7 DIY Electronic Projects for the Kitchen

Building electronics for the kitchen may not immediately come to mind, but take a look at the huge home appliance industry and you will realize that this is the perfect place to tinker.

From robots to machine learning, there are plenty of great DIY projects for the kitchen.

1. Raspberry Pi Pico Stove Monitor

Using a combination of sensors alongside machine learning, this tiny circuit detects when your food is burning on the stove. Considering how many injuries and deaths are caused each year by fires in home kitchens, it’s a fantastic use for the inexpensive Raspberry Pi Pico microcontroller. What makes this project particularly exciting is the use of Sensor Fusion on the Edge Impulse platform. With the help of this machine learning software, you can build a smart system to detect different cooking states: inactive, active (cooking) and burning.

The price sensor at the heart of this experiment is The Grove – HCHO from Seeed Studio, which is used to detect VOC gases. In other words, detecting volatile organic compounds found in things like paint, new furniture and, of course, burning food. If you can’t get your hands on a Pico board, this setup will work with other RP2040 boards, such as those from Seed and Arduino.

2. OnionBot: Raspberry Pi Robot Sous Chef

Looking for a robot sous chef to help you in the kitchen? Then start with OnionBot. Designed by engineering student Ben, this Raspberry Pi project can stop a pot of water from boiling over and tell you when it’s time to add the next ingredient. It’s the kind of invention that it’s fun to imagine taking on the most boring and tedious cooking tasks. So far, it can only make tomato paste, but who knows where this open source project might go in the future!

The hardware is designed to fit on a kitchen counter and includes an overhead sensor arm with a wide-angle Raspberry Pi camera, a wide-angle thermal sensor array, plus a small air blower to solve the condensation problem. Add to the setup a servo motor to control the stove’s heating knob, and a Raspberry Pi touchscreen to display recipe prompts. A lot of work has been done on image classification to enable the machine learning model (Google AutoML). The result? A great food processor that helps automate cooking in pans.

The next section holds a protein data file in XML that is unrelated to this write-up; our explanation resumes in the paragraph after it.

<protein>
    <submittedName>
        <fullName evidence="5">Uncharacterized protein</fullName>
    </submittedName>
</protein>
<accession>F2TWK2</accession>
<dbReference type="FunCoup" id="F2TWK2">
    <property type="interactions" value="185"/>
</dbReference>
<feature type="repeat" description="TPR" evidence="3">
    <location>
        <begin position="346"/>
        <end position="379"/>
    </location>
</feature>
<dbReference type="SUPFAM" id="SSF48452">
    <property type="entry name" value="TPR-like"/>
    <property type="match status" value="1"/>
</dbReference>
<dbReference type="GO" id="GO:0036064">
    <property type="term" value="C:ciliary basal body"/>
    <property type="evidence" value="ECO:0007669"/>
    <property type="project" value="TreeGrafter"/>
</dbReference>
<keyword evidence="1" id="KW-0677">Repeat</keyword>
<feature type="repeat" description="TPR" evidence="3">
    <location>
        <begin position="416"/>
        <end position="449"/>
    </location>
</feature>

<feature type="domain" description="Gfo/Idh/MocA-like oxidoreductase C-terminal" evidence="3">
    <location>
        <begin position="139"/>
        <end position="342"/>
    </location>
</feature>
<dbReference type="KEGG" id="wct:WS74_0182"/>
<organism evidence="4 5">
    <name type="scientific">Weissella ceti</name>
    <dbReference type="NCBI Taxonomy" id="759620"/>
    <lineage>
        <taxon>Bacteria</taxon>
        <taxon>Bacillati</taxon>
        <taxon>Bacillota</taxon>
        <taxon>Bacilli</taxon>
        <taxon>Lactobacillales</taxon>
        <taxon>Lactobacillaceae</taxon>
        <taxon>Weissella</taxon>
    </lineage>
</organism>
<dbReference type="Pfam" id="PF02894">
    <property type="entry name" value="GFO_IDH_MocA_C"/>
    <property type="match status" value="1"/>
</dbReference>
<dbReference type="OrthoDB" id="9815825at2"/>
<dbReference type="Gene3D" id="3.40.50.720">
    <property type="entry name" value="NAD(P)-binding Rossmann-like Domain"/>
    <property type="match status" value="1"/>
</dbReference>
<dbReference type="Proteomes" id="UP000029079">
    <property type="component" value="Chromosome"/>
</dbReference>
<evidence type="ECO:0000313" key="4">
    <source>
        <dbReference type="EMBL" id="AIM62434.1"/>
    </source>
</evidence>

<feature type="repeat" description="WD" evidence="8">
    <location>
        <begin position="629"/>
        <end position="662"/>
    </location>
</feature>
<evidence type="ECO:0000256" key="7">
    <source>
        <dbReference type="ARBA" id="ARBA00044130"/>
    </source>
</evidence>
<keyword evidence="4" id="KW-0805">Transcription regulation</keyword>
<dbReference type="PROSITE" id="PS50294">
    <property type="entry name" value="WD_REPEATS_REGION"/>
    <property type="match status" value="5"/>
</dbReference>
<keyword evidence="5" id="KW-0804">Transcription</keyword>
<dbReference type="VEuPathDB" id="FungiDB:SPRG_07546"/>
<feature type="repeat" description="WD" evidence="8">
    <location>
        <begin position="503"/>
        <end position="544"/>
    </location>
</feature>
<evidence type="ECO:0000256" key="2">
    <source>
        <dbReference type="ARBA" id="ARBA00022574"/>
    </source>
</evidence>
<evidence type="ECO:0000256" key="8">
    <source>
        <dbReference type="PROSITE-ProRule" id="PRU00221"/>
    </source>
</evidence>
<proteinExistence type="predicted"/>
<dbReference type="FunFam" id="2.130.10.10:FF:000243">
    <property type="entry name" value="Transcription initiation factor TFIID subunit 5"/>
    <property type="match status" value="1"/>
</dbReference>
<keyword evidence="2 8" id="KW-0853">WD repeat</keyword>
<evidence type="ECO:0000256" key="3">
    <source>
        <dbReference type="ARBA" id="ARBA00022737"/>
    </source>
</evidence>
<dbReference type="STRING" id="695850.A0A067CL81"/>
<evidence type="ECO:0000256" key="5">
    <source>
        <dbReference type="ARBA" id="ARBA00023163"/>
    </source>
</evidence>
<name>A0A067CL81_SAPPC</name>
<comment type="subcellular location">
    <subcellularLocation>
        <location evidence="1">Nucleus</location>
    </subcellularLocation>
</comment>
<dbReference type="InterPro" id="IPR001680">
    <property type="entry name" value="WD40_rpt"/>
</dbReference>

3. Cheeseborg: An Arduino + Raspberry Pi Grilled Cheese Robot

Cheesborg is a robot that uses a vacuum arm to stack bread and cheese before forwarding it to be sterilized with butter and pushed onto a grilled sandwich press. Wait a few minutes and you have the perfect grilled cheese sandwich. What’s even better? You can control all of this with a simple Google voice command.

If this sounds like the sort of delightful robotic project you want to make, you’ll need an Arduino Mega and a Raspberry Pi, in addition to mechanical components like a stepper motor, winch, bearings, screws, etc. While there’s no tutorial you can follow, if you watching the video will give you a good idea of ​​how the system works. Many people understand why smart homes are a good idea, but we have yet to see this in homes!

4. Fruit and vegetable ripeness detector

In this project, machine learning is used to create a functional system to detect when a vegetable or fruit is ripe. For those of us who are never quite sure when is the best time to bite into a piece of fruit, it’s a fun project to build for the kitchen counter. Otherwise, it can come in handy in a supermarket or farm, to help with production processes. Just reading about the chemistry research that went into the project makes you think it would be a great science experiment for school!